White has always been the worst at ramping and card draw in Magic: The Gathering. The color is traditionally terrible at both. But at some point the constant complaints must’ve reached Wizards’ ears, as the color’s had a reversal in fortunes in recent years. Here we’ll look at the best example of white mana ramp cards. These are the white cards you should bring to the table if you have a mono-white deck, but want to be able to play some costly, mana-intensive spells.
Most of these white mana ramp cards are for the Commander format, as that’s where this MTG color really needs to be ramping the most. The best MTG Arena decks in white are usually aiming to finish the game fast and don’t need a big top-end – but Commander decks always need some MTG Mana Ramp to come out on top.
A lot of white mana ramp cards are all about fairness. It certainly doesn’t feel fair when the green player at your table drops several lands in a row, and that’s when a card like Land Tax comes into its own. Provided you’re not the player with the most lands at the table, Land Tax will pop an amazing three basic MTG lands into your hand every single turn. You’ll never miss a land drop again, and this also really helps to filter your deck, ensuring you’re less likely to whiff on a later draw.
Smothering Tithe, along with Rhystic Study and Esper Sentinel, is part of a small group of cards designed to take advantage of other people’s greed. Magic players love drawing cards. They hate paying two mana to draw those cards. The upshot of that is: they’re going to let you have the treasure, and more often than not.
In a four player Commander game, Smothering Tithe can easily bag you five or six treasures per turn, and if the other players let the card sit on the table unchallenged, it can easily catapult you to victory. It’s widely recognised as the best white mana ramp spell in the game.
Verge Rangers is not technically a white mana ramp spell – it doesn’t accelerate your mana. But what the card does do is make your deck operate more consistently, allowing you to play lands from the top of your deck, and dodge the dissatisfaction of a late land draw. The constant scry is also pretty handy, giving you slightly advance warning of what’s coming up in your deck. It’s not exactly ramp or card draw, yet it fulfills the purpose of both.
Deep Gnome Terramancer
Deep Gnome Terramancer is another example of a card that punishes your opponents’ ramp spells, getting you plains whenever they bring a land out that wasn’t played. The gnome has flash, so you can plop it down in response just as your foe cracks an Evolving Wilds (it triggers off Fetchlands too). As gotcha’s go, this one’s always struck us as a little odd. We don’t anticipate many players holding back on ramping just because you’ll get to ramp too (as we mentioned, Magic players are greedy.) Ah well, whatever the reason, it has the ability, so perhaps it can pick off a 1/1 token for you.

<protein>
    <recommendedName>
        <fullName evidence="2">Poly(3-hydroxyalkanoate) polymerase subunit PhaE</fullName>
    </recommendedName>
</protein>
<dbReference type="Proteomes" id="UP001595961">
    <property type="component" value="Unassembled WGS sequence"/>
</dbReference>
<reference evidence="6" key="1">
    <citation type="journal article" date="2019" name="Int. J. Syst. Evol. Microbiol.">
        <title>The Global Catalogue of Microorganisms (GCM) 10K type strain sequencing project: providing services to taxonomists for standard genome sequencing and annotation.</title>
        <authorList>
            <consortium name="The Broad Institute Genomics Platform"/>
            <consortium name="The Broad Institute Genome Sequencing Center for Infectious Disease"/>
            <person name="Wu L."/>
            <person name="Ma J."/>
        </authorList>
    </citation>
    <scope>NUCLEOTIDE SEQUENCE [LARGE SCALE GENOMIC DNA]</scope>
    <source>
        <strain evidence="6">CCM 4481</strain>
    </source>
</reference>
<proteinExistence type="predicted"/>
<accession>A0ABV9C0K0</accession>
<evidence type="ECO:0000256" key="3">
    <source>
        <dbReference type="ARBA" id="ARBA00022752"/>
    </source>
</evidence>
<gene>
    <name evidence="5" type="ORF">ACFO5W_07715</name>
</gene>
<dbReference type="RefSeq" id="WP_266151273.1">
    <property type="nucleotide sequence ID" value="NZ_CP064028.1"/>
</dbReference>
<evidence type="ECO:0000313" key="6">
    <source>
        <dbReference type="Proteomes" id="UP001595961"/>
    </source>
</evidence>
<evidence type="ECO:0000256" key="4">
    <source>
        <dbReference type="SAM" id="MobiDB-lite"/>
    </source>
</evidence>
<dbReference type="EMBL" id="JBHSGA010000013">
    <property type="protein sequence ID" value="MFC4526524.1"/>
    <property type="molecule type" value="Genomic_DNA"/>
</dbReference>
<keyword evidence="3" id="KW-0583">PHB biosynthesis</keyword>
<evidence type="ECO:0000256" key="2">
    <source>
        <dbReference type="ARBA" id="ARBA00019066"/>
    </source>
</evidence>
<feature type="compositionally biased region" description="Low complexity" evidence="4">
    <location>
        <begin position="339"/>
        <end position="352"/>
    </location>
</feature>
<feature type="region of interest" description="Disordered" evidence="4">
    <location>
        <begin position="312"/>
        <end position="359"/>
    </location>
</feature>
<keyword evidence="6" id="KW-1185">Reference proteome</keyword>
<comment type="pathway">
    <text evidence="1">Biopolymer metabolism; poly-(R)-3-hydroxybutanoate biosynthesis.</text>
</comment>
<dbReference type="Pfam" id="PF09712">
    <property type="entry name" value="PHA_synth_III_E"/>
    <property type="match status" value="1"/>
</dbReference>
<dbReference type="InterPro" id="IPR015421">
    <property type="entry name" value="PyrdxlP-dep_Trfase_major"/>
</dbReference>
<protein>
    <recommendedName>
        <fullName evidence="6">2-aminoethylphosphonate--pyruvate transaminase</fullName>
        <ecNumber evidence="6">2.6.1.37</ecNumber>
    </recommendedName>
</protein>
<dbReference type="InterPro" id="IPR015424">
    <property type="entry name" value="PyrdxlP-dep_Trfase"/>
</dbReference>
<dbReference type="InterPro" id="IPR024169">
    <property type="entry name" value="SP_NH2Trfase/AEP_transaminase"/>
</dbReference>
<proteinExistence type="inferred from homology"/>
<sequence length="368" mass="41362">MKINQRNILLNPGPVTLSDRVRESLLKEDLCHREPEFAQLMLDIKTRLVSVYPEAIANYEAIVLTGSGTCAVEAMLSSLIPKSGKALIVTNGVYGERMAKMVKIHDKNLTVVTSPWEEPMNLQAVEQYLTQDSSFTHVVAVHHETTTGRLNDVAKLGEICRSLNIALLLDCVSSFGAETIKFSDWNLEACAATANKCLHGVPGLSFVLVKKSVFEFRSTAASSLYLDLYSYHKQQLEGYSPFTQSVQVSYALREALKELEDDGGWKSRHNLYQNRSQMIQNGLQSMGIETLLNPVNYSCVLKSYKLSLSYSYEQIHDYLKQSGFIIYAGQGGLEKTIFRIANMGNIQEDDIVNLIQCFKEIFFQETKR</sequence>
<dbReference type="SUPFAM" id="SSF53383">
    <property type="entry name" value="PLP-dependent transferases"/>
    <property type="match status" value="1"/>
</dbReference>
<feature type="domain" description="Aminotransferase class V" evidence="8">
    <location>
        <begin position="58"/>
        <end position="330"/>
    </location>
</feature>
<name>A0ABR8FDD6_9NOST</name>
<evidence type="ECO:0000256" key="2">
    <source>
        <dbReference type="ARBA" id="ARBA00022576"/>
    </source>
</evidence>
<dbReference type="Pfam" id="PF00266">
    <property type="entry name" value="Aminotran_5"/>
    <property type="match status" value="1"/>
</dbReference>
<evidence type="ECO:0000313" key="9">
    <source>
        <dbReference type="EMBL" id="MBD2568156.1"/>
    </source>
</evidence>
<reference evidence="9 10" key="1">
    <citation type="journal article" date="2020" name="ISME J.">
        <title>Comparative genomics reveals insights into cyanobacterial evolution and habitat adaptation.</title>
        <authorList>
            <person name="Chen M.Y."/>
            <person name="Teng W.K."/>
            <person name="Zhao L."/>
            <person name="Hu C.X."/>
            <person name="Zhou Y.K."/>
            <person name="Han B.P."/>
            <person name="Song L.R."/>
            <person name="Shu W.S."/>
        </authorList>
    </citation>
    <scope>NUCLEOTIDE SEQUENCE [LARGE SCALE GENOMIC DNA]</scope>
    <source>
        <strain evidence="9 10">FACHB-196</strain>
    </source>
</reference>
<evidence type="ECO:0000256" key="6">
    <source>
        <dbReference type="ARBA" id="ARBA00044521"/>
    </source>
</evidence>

Boreas Charger can make a really big difference to a game, as it’s able to bring out multiple lands directly onto the field. Whether you’re using it to catch up with a breakaway green player on a ramping rampage, or to save yourself after some disastrous missed land drops, getting the effect of this pegasus is always going to feel good. The bad part is you need someone to kill it for you, so it’s best played with sacrifice or flicker effects.
Archeomancer’s Map is another card following the ‘fairness’ motif that’s probably becoming quite familiar by now. It’ll get you lands to your hand however the game is going. Then, unless you’re somehow in first place on land count, it’ll let you cheat those lands into play too. As we’re sure you can guess, it feels pretty great playing lands on your opponents’ turns.
What’s better than a white mana ramp card? How about a white mana ramp card that’s also a white card draw spell? That’s what you get with Smuggler’s Share which lets you draw cards or create treasures whenever your opponents do something that’s not in white’s slice of the color pie. It’s particular fab, because this card triggers on every end step, meaning you’re almost guaranteed to get some value out of it.
Master of Ceremonies
Master of Ceremonies is a similar multi-purpose white card, though it’s symmetrical, both you and your opponents will get the effect. The key of course, is that you’ll get three lots of its reward, whereas your opponents will only get one. Sometimes this will just make you some 1/1 tokens, and it’s a shame the opponents get to pick its effect. However, usually, greed will triumph once again, and you’ll get something good.
Check out this guide on how to build an MTG Commander deck for our foolproof tips to assembling the 99. And if you can’t pick a leader for your EDH deck, these are our picks for the best MTG commanders.